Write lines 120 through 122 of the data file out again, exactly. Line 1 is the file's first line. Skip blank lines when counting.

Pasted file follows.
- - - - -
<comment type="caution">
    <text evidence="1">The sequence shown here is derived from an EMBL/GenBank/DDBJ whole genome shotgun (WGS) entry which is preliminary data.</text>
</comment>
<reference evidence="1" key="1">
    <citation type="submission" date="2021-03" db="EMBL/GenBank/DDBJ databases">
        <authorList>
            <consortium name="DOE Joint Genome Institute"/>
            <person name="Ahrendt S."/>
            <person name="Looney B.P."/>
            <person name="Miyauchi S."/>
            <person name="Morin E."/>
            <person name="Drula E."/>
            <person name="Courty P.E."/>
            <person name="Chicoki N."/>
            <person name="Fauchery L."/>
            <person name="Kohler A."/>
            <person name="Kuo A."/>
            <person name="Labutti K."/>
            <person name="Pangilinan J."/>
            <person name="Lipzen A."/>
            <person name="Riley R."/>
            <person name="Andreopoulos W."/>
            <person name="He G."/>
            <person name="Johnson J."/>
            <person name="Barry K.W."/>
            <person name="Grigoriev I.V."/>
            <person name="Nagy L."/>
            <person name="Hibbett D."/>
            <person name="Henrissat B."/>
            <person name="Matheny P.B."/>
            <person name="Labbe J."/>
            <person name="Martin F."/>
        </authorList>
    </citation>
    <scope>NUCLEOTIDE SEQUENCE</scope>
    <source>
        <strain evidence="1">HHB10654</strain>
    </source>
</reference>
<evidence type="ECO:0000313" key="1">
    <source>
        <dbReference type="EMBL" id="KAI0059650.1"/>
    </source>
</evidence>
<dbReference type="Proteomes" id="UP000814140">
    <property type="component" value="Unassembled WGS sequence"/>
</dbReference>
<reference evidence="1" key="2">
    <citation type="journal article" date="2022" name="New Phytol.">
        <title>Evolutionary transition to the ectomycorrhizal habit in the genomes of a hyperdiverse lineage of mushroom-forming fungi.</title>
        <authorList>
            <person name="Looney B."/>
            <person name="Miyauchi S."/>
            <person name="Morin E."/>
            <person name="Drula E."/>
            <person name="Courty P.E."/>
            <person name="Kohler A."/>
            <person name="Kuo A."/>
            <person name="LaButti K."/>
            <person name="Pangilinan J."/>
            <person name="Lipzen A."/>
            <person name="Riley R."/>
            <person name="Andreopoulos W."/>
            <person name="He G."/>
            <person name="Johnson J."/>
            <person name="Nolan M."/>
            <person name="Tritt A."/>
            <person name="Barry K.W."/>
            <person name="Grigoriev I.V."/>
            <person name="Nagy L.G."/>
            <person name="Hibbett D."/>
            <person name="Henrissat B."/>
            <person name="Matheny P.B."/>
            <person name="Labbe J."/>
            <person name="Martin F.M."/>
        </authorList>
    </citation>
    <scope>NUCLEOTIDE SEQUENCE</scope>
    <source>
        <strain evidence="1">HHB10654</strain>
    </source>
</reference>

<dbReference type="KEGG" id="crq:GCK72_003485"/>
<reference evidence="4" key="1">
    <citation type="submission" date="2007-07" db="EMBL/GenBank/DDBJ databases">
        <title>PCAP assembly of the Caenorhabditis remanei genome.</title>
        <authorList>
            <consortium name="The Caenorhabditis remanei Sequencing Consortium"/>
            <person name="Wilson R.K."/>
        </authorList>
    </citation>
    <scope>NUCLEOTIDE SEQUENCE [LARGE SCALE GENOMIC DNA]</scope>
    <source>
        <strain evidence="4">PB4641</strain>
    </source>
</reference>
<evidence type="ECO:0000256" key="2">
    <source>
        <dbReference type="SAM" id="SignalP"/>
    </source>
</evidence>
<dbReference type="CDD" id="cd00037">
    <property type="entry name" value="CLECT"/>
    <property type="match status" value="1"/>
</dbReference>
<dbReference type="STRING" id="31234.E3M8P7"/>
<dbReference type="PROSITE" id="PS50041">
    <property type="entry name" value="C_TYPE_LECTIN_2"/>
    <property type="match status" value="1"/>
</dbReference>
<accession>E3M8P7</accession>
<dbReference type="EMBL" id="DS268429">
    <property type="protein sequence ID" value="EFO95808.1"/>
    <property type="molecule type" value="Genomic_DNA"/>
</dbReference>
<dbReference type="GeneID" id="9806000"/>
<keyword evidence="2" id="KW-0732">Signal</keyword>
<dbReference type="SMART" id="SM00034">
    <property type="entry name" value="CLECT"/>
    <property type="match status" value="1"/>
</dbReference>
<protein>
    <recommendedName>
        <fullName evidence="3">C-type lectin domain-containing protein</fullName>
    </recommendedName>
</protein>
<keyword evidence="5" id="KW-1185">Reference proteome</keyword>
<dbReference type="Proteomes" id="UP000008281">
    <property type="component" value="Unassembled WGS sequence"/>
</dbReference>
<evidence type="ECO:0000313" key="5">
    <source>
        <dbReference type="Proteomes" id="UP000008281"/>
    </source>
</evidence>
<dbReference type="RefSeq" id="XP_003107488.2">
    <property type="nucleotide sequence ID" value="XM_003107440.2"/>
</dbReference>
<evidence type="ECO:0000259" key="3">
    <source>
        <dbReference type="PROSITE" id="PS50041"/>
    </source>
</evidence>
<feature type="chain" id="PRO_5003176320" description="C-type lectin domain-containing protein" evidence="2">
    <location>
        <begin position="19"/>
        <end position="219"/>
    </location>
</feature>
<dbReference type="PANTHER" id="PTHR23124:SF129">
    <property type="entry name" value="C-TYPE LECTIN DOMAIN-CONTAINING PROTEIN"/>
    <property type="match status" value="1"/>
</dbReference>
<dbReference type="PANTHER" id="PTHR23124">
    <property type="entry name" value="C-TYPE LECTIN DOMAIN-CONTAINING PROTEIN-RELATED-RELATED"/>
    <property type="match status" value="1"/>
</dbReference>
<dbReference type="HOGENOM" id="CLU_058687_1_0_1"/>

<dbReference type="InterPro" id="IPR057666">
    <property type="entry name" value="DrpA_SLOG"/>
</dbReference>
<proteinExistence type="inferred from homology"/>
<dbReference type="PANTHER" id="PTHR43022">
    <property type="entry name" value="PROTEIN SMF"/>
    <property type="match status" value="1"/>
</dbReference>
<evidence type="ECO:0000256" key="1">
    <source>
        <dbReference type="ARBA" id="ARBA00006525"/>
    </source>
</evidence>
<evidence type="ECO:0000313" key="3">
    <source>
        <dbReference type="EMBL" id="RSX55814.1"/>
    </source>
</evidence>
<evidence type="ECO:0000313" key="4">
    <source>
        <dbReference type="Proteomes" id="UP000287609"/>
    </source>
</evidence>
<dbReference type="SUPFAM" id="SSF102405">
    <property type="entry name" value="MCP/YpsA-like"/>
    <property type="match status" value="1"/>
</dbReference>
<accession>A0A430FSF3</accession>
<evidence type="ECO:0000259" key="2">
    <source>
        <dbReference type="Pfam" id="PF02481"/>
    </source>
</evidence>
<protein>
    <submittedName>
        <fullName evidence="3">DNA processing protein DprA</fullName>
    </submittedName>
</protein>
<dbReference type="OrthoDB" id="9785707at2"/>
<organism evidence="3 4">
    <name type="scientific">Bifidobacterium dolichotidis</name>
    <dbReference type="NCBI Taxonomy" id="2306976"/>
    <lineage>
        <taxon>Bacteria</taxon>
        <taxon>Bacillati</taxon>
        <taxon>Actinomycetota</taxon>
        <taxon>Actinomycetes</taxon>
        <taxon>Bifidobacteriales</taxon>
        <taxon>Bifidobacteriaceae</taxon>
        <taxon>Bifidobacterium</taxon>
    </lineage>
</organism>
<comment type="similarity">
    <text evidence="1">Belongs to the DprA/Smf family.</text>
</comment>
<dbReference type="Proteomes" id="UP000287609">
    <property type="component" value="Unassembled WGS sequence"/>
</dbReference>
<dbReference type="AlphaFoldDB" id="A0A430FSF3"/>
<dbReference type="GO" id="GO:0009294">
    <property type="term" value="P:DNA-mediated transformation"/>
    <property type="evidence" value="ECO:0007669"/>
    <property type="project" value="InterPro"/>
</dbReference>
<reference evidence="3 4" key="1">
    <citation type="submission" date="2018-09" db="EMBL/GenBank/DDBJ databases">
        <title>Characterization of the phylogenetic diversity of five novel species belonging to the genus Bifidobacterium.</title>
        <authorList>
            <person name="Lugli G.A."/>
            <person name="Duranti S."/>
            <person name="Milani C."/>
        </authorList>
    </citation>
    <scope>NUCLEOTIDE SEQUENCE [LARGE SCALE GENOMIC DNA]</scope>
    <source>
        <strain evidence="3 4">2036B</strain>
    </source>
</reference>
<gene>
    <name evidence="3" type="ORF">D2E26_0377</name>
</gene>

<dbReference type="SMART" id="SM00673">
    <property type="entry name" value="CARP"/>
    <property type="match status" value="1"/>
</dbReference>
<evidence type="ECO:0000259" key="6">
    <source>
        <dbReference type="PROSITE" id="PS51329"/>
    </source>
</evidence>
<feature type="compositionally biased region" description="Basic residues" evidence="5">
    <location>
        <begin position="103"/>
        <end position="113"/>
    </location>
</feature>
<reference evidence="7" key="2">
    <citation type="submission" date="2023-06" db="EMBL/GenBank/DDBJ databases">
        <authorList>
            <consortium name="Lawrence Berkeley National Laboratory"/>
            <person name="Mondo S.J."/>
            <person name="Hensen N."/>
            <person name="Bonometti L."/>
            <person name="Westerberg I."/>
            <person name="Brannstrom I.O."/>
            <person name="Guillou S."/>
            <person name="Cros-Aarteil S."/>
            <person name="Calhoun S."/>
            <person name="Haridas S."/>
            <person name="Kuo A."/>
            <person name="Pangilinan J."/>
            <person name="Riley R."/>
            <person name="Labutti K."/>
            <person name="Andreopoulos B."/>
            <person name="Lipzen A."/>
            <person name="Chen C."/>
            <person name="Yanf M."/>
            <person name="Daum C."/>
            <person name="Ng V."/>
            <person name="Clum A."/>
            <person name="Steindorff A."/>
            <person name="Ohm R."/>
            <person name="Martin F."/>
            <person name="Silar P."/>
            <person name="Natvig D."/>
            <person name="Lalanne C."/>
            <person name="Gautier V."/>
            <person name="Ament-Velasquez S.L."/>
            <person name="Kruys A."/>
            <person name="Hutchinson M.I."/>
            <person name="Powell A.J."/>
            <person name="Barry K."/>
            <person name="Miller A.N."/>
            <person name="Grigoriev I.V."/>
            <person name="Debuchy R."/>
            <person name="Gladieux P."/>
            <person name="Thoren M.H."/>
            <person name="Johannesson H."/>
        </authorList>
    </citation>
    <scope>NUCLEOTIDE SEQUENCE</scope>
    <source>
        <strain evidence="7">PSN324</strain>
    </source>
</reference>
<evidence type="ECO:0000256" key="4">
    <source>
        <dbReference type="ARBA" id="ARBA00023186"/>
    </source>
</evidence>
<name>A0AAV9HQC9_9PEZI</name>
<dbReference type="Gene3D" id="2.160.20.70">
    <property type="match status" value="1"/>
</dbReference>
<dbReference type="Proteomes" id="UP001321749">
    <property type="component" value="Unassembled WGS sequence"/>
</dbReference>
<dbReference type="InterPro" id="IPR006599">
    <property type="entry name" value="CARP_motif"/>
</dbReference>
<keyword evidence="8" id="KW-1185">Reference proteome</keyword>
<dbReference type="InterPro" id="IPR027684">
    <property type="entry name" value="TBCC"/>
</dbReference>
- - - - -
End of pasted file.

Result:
    <property type="match status" value="1"/>
</dbReference>
<protein>